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We consider scenarios where several agents must aggregate their preferences over a large set of candidates with a combinatorial structure. That is, each candidate is an element of the Cartesian product of the domains of some variables. We assume agents compactly express their preferences over the candidates via soft constraints. We consider a sequential procedure that chooses one candidate by asking the agents to vote on one variable at a time. While some properties of this procedure have been already studied, here we focus on independence of irrelevant alternatives, nondictatorship, and strategyproofness. Also, we perform an experimental study that shows that the proposed sequential procedure yields a considerable saving in time with respect to a nonsequential approach, while the winners satisfy the agents just as well, independently of the variable ordering and of the presence of coalitions of agents. 1
Approximating common voting rules by sequential voting in multiissue domains. http://people.seas.harvard.edu/ ∼lxia/Files/approx10.pdf
, 2012
"... When agents need to make decisions on multiple issues, one solution is to vote on the issues sequentially. In this paper, we investigate how well the winner under the sequential voting process approximates the winners under some common voting rules. Some common voting rules, including Borda, kappr ..."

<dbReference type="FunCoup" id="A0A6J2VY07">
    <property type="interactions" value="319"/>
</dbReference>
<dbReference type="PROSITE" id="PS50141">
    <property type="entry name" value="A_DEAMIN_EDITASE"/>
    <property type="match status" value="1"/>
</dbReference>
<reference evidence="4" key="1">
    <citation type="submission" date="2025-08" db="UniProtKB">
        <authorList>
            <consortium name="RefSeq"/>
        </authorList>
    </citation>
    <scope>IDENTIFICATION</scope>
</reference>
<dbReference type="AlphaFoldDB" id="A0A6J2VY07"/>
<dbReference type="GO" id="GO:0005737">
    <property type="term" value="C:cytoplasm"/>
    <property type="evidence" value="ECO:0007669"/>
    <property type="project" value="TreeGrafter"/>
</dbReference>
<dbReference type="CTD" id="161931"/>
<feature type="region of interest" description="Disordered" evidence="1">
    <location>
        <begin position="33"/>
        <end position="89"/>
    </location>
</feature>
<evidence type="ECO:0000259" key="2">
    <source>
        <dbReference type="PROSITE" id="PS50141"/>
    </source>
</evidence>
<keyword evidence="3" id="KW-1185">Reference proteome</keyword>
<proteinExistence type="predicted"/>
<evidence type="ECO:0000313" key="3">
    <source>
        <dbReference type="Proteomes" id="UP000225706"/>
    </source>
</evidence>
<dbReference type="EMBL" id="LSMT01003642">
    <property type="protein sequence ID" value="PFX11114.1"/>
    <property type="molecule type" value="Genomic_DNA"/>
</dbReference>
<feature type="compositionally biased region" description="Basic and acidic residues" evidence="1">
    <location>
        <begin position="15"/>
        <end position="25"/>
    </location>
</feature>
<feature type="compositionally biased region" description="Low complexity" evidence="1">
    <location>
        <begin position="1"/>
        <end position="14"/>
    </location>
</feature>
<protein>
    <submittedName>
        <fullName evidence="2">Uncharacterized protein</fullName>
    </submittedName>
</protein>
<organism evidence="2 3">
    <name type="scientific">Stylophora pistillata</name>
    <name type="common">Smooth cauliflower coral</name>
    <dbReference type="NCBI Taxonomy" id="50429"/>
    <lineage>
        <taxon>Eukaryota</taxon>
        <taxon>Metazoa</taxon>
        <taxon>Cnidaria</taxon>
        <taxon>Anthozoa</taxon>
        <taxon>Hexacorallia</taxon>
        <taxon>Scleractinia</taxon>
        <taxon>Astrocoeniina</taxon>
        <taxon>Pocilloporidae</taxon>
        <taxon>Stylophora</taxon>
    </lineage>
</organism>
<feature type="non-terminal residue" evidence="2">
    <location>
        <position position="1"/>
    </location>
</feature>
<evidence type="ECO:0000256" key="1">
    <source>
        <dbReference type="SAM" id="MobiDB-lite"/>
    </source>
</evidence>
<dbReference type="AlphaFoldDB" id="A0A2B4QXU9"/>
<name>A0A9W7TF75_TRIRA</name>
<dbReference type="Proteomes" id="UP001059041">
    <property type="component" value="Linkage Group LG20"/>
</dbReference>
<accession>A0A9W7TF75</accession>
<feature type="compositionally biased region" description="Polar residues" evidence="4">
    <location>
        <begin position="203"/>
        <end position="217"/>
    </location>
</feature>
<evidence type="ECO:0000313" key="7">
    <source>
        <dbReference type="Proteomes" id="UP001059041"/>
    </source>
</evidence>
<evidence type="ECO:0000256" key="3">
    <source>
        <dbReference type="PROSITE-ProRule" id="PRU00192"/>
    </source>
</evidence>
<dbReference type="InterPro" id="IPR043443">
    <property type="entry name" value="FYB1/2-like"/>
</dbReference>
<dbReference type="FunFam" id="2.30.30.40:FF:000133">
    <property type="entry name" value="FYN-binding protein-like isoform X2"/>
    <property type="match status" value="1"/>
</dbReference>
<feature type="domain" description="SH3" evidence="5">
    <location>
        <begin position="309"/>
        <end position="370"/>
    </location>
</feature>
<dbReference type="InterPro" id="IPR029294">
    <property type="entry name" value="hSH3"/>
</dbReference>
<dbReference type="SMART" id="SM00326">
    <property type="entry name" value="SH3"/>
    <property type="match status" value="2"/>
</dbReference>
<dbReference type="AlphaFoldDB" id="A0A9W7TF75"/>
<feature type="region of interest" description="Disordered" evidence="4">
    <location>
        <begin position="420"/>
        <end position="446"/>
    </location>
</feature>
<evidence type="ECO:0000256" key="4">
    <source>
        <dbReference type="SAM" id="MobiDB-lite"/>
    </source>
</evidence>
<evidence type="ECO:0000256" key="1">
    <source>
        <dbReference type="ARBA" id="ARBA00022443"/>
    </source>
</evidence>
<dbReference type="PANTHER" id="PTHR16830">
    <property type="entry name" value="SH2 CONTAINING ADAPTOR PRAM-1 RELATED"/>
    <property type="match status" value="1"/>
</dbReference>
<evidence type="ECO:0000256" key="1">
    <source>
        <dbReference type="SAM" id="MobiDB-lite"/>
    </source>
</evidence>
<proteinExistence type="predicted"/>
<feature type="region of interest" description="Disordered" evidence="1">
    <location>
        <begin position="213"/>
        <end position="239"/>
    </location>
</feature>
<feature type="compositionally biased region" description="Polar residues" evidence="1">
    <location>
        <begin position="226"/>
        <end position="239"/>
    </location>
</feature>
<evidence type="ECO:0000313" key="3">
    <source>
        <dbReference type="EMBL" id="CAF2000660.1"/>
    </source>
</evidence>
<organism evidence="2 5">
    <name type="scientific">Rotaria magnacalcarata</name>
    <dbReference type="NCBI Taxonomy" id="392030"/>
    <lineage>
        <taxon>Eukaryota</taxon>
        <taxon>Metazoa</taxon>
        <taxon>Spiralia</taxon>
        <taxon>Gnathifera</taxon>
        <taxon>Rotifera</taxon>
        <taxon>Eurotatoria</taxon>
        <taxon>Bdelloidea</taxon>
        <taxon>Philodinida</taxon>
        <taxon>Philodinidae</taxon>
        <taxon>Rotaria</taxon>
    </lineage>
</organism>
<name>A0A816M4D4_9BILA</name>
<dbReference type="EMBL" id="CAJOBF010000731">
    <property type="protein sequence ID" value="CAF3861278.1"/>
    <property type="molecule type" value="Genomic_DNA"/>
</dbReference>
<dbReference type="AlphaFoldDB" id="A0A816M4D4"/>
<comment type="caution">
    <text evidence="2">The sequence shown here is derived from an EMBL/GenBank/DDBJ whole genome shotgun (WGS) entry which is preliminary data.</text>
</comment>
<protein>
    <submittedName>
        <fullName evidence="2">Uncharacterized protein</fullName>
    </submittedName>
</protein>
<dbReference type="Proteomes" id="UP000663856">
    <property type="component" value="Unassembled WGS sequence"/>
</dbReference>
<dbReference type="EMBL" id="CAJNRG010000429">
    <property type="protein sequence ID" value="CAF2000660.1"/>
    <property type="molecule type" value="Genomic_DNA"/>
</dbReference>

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Cited by 4 (2 self)
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When agents need to make decisions on multiple issues, one solution is to vote on the issues sequentially. In this paper, we investigate how well the winner under the sequential voting process approximates the winners under some common voting rules. Some common voting rules, including Borda, kapproval, Copeland, maximin, Bucklin, and Dodgson, admit natural scoring functions that can serve as a basis for approximation results. We focus on multiissue domains where each issue is binary and the agents ’ preferences are Olegal, separable, represented by LPtrees, or lexicographic. Our results show significant improvements in the approximation ratios when the preferences are represented by LPtrees, compared to the approximation ratios when the preferences are Olegal. However, assuming that the preferences are separable (respectively, lexicographic) does not significantly improve the approximation ratios compared to the case where the preferences are Olegal (respectively, are represented by LPtrees).
Counting, Ranking, and Randomly Generating CPnets∗
"... We introduce a method for generating CPnets uniformly at random. As CPnets encode a subset of partial orders, ensuring that we generate samples uniformly at random is not a trivial task. We present algorithms for counting CPnets, ranking and computing the rank of an arbitrary CPnet for a given ..."
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Cited by 3 (3 self)
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We introduce a method for generating CPnets uniformly at random. As CPnets encode a subset of partial orders, ensuring that we generate samples uniformly at random is not a trivial task. We present algorithms for counting CPnets, ranking and computing the rank of an arbitrary CPnet for a given number of nodes, and generating a CPnet given its rank. We also show how to generate all CPnets with a given number of nodes.